It’s tough to know where to begin when looking back on the 2014-15 Chelsea academy season. Do you highlight a fourth FA Youth Cup in six years and becoming only the second team in the last ten years to retain the trophy? How about being the first English side to be crowned UEFA Youth League Champions? The club’s Under-21 and Under-18 groups each mounted title challenges before falling away to finish 3rd in their respective divisions, whilst no fewer than four players graduated to make first team debuts under Jose Mourinho.
It’s been a bit of a good one.
The progression of Ruben Loftus-Cheek, Dominic Solanke, Isaiah Brown and Andreas Christensen into the first team picture should rightfully take pride of place at the top of the academy’s list as ultimately that’s what it’s all about, but when looking back over the past ten months it’s hard not to talk about the UEFA Youth League success. Having reached the last eight of the maiden edition of the competition last season only to fall at the hands of Schalke, there was something of a feeling around Cobham that they hadn’t quite done themselves justice and were better than their final showing would show.
After all, Dermot Drummy’s side – as it was then – had completed a perfect group stage with six wins from six against Basel, Steaua Bucharest and their eventual foes from Gelsenkirchen, whilst also slaying Milan 4-0 in the round of sixteen. With a new coach in charge in Adi Viveash and a group of players largely able to return for another crack at the title, they were able to set out their intentions nice and early with Schalke first up in the 14-15 group stage.
It was a match that would have dramatic repercussions for the aforementioned quartet; they were integral to a swashbuckling 4-1 victory that laid the foundations for their senior involvement yet to come. Loftus-Cheek’s thundering, rampaging run through white shirt after white shirt for Solanke’s second of the afternoon will live long in the memory of those who witnessed it, whilst another buccaneering drive forward later in the game gave Brown – captain for the campaign – the chance to get in on the act as well.
If anything it was a more impressive group stage this time around than it had been before. They weren’t quite able to go six-for-six, losing away to Schalke in the return fixture, but 24 goals in the remaining matches against Sporting CP and Maribor ensured a top seeding for the round of sixteen and a home date with Zenit St Petersburg.
They saw that off with relative ease before battling to a 2-0 victory over Atlético Madrid to book their place in the Finals weekend on the banks of Lake Geneva in Nyon, Switzerland. Then they came into their own; a cagey first half in the Semi Final against Roma gave way to an unstoppable second in which they roared to a 4-0 victory, and it was much the same story in the Final against Shakhtar Donetsk. Brown’s early goal was cancelled out by Christensen’s unfortunate own goal but their clinical, ruthless approach came to the fore again when it was needed most; Solanke and Brown putting the tie to bed early in the second half to ensure a 3-2 victory and bring the trophy back home with them.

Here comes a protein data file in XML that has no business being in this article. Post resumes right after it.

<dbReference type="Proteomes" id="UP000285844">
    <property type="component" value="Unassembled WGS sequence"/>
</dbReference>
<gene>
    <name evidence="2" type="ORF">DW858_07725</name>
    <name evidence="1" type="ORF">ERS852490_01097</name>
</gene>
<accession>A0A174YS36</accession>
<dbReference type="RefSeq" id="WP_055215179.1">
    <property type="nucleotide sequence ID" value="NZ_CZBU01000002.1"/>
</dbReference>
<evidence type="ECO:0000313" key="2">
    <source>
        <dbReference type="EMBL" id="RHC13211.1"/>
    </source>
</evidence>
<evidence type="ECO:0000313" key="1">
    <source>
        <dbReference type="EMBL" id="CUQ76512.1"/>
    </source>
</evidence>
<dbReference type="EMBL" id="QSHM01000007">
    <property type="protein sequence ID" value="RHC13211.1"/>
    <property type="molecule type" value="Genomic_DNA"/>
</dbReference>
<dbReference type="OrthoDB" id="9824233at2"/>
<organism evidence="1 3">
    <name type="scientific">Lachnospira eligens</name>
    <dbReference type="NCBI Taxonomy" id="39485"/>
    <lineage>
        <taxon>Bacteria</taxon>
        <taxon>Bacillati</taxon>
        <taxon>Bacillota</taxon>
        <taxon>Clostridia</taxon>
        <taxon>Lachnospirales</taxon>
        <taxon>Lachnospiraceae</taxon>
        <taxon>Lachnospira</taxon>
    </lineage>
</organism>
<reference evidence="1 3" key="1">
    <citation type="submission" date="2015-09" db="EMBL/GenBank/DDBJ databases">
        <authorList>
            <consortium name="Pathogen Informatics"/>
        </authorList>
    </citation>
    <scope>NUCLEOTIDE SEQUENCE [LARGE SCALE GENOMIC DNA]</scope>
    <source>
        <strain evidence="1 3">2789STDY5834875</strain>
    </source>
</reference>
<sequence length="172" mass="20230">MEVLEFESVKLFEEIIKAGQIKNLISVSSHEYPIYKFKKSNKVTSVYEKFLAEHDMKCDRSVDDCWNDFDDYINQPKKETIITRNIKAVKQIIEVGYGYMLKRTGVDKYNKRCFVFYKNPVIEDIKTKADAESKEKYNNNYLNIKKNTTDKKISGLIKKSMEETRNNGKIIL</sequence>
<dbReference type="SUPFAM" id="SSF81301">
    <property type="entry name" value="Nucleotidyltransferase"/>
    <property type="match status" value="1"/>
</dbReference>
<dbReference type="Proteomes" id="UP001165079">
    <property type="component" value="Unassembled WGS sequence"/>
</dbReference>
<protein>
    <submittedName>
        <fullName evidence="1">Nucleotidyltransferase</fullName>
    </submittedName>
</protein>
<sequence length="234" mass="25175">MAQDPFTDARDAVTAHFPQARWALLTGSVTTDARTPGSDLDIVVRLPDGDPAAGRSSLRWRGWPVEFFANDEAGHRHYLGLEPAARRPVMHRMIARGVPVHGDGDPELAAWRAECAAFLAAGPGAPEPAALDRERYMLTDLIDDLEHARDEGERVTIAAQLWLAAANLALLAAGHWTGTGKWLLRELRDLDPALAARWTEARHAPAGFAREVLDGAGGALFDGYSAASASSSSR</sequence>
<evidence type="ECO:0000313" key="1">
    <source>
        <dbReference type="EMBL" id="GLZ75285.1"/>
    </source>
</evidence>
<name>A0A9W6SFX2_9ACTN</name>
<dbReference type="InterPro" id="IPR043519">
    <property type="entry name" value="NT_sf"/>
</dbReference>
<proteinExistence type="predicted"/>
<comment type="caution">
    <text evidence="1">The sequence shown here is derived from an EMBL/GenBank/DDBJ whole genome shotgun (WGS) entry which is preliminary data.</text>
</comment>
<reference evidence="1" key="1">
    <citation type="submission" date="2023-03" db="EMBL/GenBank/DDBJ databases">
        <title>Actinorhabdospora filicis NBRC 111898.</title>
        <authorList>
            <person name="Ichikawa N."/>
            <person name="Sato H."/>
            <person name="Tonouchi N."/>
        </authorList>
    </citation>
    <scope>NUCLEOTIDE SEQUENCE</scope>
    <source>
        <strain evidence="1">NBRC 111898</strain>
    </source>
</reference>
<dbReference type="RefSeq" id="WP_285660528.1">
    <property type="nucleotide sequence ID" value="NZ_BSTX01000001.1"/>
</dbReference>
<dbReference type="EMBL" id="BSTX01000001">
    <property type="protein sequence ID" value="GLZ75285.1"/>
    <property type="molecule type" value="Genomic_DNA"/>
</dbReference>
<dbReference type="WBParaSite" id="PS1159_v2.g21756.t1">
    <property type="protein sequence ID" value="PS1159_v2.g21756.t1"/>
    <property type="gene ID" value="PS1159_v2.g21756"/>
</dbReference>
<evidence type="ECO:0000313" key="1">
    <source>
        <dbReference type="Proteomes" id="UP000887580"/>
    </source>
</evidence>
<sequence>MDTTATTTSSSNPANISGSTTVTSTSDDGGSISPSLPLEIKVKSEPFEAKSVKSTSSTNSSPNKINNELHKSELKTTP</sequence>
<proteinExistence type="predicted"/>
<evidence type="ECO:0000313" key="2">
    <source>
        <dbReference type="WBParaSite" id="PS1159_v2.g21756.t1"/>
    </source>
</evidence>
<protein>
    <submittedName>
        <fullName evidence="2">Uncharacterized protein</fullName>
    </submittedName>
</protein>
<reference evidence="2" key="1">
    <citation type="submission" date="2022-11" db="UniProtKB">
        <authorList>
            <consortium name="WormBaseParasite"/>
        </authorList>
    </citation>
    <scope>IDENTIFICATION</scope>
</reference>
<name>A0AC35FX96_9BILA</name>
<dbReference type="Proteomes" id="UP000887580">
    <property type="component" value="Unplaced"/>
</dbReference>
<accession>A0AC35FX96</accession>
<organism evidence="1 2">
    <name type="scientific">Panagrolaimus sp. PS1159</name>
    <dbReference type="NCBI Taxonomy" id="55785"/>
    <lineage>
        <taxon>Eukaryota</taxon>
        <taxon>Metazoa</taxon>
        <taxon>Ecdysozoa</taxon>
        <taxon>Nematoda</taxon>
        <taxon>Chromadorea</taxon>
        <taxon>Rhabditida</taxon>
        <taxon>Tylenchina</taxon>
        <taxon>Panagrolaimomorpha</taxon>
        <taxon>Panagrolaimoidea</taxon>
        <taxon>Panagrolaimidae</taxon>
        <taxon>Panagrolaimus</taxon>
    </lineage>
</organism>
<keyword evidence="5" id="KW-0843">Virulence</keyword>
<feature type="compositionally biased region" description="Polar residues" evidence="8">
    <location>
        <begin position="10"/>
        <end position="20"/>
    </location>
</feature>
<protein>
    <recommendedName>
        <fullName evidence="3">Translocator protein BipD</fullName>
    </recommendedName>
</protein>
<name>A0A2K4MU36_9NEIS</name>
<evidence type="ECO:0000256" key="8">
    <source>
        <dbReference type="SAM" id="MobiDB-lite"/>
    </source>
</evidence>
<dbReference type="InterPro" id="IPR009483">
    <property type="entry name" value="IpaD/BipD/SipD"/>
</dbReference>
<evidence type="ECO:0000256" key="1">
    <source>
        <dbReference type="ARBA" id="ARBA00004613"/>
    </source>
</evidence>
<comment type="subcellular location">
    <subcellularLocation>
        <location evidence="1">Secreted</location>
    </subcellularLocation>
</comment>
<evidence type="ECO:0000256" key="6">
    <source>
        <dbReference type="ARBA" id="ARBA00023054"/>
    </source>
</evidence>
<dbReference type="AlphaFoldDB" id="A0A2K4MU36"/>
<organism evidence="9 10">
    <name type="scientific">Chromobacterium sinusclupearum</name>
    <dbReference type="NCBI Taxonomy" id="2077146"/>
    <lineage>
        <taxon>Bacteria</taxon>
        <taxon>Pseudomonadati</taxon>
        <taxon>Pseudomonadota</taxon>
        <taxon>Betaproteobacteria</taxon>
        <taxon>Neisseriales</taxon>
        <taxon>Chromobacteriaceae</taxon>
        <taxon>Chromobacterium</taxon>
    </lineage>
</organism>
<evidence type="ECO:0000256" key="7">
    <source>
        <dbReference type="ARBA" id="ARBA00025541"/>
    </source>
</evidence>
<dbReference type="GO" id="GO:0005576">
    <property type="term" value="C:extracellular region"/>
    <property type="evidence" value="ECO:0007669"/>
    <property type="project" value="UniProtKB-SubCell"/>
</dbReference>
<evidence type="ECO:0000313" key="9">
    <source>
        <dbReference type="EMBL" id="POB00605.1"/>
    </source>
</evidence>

Solanke finished as the tournament’s leading goalscorer with a remarkable 12 goals in 9 appearances, part of a staggering tally of 41 goals overall. Perhaps even more staggering, however, was that he was matched goal for goal by Tammy Abraham; eighteen days his junior, his goals weren’t quite spread out across all forms of football but he impacted more challenging levels later in the campaign en route to 41 of his own at a rate of one every 69 minutes.
They combined for nineteen during the latest FA Youth Cup success in a run unprecedented in any modern era. You have to go back to the fledgling days of the cup in the 1950s for a comparable spell of dominance when Manchester United dictated things: this Chelsea team having achieved successes in 2010, 2012, 2014 and 2015, with a final defeat in 2013 to boot. This latest one might even have been the ‘easiest’ if such a concept exists, with resounding victories at home to Huddersfield Town (6-1) and Swansea City (6-0) sandwiched by testing trips up north to Leeds (2-0) and Newcastle (3-0 after extra time) before getting into the nitty-gritty of two-legged Semi Final and Finals.
A London derby against Tottenham in the last four threatened to go badly when Joe Edwards’ young charges were beaten 2-0 at White Hart Lane, but this is Chelsea and this is the FA Youth Cup. It wouldn’t quite be the same if there wasn’t a dash of drama and an unlikely comeback thrown in along the way, and after falling further behind early in the return leg, five unanswered goals in a devastating 31-minute spell meant another final showdown.
This time, as it was in 2008 for their first final in nearly fifty years, Manchester City were the opposition. Then it was Daniel Sturridge and company celebrating a 4-2 aggregate victory but Chelsea barely gave them a sniff seven years on. Abraham’s brace and Solanke’s late back-breaker confirmed a 3-1 first leg victory and another from Abraham after Brown had equalised Kelechi Iheanacho’s opener in front of nearly 11,000 fans at Stamford Bridge allowed Charlie Colkett to follow in the footsteps of Loftus-Cheek, Nathaniel Chalobah and Conor Clifford in lifting the prestigious trophy to the heavens.